Review: Catalyst Game Labs – Seattle Sprawl (Shadowrun)


Seattle Sprawl
Seattle Sprawl is a fantasy cyberpunk sourcebook for Shadowrun, published by Catalyst Game Labs.
By Cape Rust
CGL-SR-Seattle-Sprawl-DBS

Learn more about Seattle Sprawl here
Purchase Seattle Sprawl here
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This box set contains 7 products, a novel excerpt and an old school Catalyst catalog to give you lots of great information on the Shadows of the Emerald City, Seattle. The products include:

  • The Emerald Shadows: This booklet breaks Seattle down into its districts, including the new kid on the block.
  • The Ork Underground: This booklet is broken down into sections like places to squat, places to shop, the major criminal elements in each district and much more useful information for both sides of the screen.
  • Ruling the Queen City: This product looks at the powers that be, the powers that actually are and the players who want to be powers. This product highlights useful information on getting around Seattle and some interesting organizations that might be encountered.
  • Tangled Threads: This product focuses on spots of interest primarily to Shadowrunners. It discusses corporate housing as well as retreats that cater to executives. This product contains a campaign that could take runners so deep in the shadows of Seattle politics that the results could change the city forever.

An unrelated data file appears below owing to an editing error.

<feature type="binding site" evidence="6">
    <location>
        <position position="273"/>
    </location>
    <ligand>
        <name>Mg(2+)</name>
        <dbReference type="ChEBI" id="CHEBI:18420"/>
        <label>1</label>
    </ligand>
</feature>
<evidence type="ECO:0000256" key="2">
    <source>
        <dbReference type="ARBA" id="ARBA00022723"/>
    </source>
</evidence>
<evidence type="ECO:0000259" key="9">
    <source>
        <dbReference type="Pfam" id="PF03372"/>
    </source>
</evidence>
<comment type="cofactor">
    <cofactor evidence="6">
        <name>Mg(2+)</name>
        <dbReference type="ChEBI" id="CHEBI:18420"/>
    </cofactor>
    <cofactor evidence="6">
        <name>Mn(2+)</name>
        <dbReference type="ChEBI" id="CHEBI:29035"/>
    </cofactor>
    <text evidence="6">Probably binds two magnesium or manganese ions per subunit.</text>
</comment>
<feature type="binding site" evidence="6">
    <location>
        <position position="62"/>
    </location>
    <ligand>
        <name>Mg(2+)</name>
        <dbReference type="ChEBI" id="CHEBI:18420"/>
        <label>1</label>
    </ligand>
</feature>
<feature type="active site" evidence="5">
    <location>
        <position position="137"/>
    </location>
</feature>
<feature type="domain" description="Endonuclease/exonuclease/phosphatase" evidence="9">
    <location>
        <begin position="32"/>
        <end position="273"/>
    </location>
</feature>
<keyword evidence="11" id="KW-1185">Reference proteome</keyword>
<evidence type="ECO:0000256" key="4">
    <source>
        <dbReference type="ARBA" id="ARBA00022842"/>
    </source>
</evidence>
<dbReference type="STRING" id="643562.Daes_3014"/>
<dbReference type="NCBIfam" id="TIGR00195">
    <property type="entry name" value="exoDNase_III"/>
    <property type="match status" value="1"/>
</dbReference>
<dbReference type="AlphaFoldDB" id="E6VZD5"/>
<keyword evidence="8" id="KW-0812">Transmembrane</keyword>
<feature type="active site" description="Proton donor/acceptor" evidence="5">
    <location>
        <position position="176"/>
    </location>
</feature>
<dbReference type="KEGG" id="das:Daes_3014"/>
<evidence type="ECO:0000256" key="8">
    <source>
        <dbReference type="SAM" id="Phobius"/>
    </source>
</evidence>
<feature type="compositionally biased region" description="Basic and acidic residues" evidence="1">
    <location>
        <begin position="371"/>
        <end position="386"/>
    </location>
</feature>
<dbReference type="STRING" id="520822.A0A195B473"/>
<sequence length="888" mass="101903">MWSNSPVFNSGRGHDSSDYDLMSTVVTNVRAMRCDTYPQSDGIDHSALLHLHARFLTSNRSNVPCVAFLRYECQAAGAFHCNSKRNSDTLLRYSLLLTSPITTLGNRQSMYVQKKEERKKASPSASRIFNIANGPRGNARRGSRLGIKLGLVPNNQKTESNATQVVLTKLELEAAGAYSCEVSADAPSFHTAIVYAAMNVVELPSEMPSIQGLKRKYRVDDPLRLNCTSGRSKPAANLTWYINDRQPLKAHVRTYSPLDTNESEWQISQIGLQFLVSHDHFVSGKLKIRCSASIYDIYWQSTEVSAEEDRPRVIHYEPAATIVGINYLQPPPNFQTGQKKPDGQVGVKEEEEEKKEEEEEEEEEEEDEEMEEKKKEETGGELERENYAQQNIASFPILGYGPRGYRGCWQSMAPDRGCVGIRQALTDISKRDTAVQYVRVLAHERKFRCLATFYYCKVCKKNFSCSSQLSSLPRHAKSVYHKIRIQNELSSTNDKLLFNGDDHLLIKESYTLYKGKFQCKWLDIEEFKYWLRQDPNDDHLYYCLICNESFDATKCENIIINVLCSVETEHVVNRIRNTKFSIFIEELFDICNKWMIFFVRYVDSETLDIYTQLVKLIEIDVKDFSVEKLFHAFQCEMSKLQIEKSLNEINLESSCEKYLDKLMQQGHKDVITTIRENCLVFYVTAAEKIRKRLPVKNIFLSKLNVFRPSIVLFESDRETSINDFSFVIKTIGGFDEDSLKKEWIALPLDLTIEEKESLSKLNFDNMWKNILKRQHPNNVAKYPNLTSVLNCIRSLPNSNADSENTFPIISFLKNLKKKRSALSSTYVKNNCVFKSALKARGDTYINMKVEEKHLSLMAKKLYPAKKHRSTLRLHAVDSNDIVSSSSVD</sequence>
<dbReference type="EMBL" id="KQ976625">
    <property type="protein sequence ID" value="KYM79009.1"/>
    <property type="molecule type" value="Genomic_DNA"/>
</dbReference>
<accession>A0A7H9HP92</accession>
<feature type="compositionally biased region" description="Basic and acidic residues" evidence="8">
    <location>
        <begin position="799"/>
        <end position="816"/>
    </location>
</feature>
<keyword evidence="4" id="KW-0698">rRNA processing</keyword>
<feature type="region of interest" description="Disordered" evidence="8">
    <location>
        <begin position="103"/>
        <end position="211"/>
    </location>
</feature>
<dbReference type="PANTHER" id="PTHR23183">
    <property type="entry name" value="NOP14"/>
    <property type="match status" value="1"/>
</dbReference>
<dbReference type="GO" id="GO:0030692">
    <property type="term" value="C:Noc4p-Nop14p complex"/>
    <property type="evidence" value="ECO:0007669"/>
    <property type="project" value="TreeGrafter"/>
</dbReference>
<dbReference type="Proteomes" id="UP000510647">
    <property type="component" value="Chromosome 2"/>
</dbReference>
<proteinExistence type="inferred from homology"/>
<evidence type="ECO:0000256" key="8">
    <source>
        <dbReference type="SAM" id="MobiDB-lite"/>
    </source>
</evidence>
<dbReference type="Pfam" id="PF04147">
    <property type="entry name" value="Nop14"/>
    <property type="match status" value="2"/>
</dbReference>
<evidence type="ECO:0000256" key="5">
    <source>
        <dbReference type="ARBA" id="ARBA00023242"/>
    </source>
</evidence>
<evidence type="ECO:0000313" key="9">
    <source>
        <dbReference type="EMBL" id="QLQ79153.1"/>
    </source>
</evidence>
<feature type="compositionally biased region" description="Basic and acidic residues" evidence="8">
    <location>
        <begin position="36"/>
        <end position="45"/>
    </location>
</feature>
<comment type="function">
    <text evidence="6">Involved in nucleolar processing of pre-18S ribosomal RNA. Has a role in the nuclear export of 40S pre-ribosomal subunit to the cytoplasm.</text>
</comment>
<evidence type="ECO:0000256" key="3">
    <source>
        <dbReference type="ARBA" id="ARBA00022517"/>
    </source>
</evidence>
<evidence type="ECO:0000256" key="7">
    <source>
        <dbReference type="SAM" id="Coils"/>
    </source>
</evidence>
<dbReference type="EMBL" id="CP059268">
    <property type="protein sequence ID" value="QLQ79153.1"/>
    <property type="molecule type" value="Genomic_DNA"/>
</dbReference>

• Map Cards: Are a deck of modular cards that allow easy construction of building and areas. Cards have openings on the middle on each side to create asymmetrical options for gamemasters. The card designs allow maximum flexibility in the simple creation of a wide verity situations for a multiple encounters.
  • Reference Cards: These are designed to make critical information about the sprawl easy to find. One card has a district map of Seattle on one side and a list of notable locations on the other side. The other card lists notable street gangs, their colors and the areas that they tend to operate in.
  • Character Cards: 24 cards that have notable Seattle characters that can fulfill a huge number of roles. Several of these characters can be used as NPCs and even as PCs if the situation dictated it.